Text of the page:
avaya_aura_860x300When Kevin Kennedy announced Aura at VoiceCon 2009, I admit that I was a huge skeptic. Does the world really need another über-SIP registry?

When my employer introduced its SIP platform in 2004, we argued that it could play a great role in facilitating inter-vendor cooperation and facilitating feature transparency. Of course, that company is not the post-Nortel-acquisition Avaya, just like the 2009 Avaya is not the 2010 behemoth that we find in the marketplace today.

Last week, Avaya announced an agreement with Polycom and more recently (today) with LifeSize. In both cases, these firms promised to make their video communications portfolios interoperate with Aura. Why would Avaya focus on video?

Well, Avaya probably has all the telephony integration share it can get. With its roadmap for the Nortel Enterprise focused on enabling Aura well broadcast throughout the market, Avaya is not likely to get many other UC vendors to participate in interoperating with Aura except through some standardization process, which is probably not likely necessary.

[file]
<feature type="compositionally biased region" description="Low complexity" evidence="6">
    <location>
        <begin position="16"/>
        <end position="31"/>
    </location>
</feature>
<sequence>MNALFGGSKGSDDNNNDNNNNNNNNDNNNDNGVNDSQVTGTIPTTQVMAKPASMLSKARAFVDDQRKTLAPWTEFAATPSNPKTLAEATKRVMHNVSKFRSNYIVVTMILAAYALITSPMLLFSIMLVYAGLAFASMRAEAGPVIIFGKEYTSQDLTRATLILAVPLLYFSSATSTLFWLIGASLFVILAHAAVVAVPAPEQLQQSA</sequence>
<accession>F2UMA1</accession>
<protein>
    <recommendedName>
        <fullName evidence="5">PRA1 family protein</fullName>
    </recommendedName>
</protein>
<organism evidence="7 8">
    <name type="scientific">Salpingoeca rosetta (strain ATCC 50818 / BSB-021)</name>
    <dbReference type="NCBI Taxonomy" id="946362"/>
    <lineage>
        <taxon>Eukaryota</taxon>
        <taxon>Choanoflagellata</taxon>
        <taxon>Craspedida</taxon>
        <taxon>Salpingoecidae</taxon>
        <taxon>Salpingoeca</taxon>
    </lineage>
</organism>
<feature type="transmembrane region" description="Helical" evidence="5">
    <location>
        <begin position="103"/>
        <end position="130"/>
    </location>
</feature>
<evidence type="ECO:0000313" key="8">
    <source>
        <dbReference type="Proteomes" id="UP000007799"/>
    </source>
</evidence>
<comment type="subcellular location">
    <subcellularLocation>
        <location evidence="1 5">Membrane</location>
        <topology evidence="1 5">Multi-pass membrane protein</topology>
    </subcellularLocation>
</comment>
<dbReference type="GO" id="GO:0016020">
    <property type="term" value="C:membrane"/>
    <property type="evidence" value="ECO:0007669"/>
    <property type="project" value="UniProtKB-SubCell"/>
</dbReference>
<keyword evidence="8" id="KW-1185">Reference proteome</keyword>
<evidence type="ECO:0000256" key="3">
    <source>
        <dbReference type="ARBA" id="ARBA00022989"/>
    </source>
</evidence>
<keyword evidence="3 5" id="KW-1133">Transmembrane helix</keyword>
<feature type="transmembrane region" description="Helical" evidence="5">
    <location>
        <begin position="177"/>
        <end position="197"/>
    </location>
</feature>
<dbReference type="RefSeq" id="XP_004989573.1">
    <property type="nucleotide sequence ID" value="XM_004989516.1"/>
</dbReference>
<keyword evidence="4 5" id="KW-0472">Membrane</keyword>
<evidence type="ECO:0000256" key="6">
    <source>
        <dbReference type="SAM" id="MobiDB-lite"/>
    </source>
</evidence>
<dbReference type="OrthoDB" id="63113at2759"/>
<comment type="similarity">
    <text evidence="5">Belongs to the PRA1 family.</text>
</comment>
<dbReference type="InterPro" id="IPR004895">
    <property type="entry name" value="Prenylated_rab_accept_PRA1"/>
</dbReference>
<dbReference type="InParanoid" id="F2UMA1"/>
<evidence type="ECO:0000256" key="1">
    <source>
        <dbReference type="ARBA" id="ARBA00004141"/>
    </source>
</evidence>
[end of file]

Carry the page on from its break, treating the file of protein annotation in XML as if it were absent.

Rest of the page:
That’s why Avaya went looking for video partners to bring to the Aura. Cisco is in the throes of acquiring TANDBERG, which is not likely to make much of an effort to interoperate with Avaya… (BTW, isn’t this acquisition taking a long time to complete?) … and Avaya hopes to align the universe of ‘anybody-but-Cisco’ into the Aura environment, which makes sense for the communications applications market.

Aura is a game-changer that forms the basis of how Avaya plans to compete with Cisco. The game is to move both Avaya and Nortel customers towards Aura, enable the Polycom and LifeSize customer to interoperate with Avaya/Nortel telephony infrastructures and applications, capturing as much footprint in the über-registry market as possible before other credible offers emerge (from Cisco).

This post has already been read 0 times!